May 03, 2019
The House Rules Committee held the first hearing on the Democrats’ Medicare for All bill, which would abolish employer-sponsored health care.
The bill would implement a government takeover of health care coverage, where all medically necessary services would be paid for by the federal government and all private insurance that duplicates government coverage, including employer-sponsored health care, would be prohibited. Enrollment would be universal and automatic, and patients would no longer pay any out-of-pocket costs for health care services.
Rep. Pramila Jayapal (D-WA) introduced the House bill. A similar bill was recently reintroduced by Sen. Bernie Sanders (I-VT) in the Senate.
The price tag: Charles Blahous of the Mercatus Center, who testified against the bill, projects that the net cost of the proposal would reach at least $32.6 trillion in the first ten years. Committee Chairman James McGovern (D-MA) countered that "we're spending an awful lot on health care right now, and we're not getting the services and effectiveness that we're all demanding."
Experimenting with a public option: Sara Collins of the Commonwealth Fund, who testified in support of the bill, noted that finding the right payment rate to health care providers is a "critical design issue" of any public plan. Collins recommended that policymakers consider offering a public option plan in parts of the country with few insurance options to experiment with provider rates.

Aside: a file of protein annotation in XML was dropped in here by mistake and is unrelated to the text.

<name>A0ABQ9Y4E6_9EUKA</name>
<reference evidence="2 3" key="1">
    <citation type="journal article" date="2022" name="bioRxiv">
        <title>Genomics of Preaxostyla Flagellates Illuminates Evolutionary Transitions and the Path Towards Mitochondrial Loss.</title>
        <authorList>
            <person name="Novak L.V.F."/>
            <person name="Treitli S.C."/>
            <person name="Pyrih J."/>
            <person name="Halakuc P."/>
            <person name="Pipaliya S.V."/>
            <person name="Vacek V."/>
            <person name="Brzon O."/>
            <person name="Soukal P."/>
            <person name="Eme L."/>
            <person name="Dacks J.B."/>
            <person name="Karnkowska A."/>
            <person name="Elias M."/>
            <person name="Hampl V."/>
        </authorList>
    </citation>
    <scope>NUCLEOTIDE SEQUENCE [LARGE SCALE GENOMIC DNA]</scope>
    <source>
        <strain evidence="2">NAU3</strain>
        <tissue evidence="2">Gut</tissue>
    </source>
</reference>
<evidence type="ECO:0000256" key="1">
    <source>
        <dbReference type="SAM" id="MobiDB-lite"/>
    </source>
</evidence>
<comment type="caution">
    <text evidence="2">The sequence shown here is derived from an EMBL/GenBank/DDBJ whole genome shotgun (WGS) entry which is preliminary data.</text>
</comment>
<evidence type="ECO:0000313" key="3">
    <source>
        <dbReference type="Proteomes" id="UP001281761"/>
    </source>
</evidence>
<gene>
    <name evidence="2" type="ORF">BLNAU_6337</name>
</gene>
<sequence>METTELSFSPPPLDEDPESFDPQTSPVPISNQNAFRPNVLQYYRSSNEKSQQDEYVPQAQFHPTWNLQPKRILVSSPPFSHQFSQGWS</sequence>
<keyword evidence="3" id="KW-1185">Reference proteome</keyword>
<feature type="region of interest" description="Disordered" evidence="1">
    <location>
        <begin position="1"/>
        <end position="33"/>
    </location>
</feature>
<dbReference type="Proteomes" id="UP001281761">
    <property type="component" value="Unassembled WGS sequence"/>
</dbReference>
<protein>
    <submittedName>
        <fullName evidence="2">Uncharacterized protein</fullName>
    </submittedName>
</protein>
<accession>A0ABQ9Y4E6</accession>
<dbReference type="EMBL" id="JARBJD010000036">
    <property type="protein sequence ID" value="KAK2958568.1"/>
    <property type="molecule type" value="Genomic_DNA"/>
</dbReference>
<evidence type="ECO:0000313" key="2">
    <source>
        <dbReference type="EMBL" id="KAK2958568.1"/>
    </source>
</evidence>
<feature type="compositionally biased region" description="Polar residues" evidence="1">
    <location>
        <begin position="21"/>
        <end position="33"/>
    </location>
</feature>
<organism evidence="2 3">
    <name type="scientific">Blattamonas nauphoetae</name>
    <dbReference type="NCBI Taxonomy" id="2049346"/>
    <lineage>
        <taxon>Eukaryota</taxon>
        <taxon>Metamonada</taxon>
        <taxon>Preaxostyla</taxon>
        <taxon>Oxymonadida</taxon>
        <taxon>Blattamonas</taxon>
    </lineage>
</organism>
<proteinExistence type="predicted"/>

The Partnership for Employer-Sponsored Coverage, an employer alliance of which HR Policy is a member, issued a statement for the hearing opposing the bill's prohibition against employment-based coverage: “Dismantling our nation’s private sector employment-based health system would create utter chaos and massive disruptions to the care system for all Americans. We urge Congress to devote its attention and resources toward issues to improve our current health care system such as increasing market competition, providing more coverage choices and access to providers for all Americans, and addressing systematic cost drivers and wasteful spending.”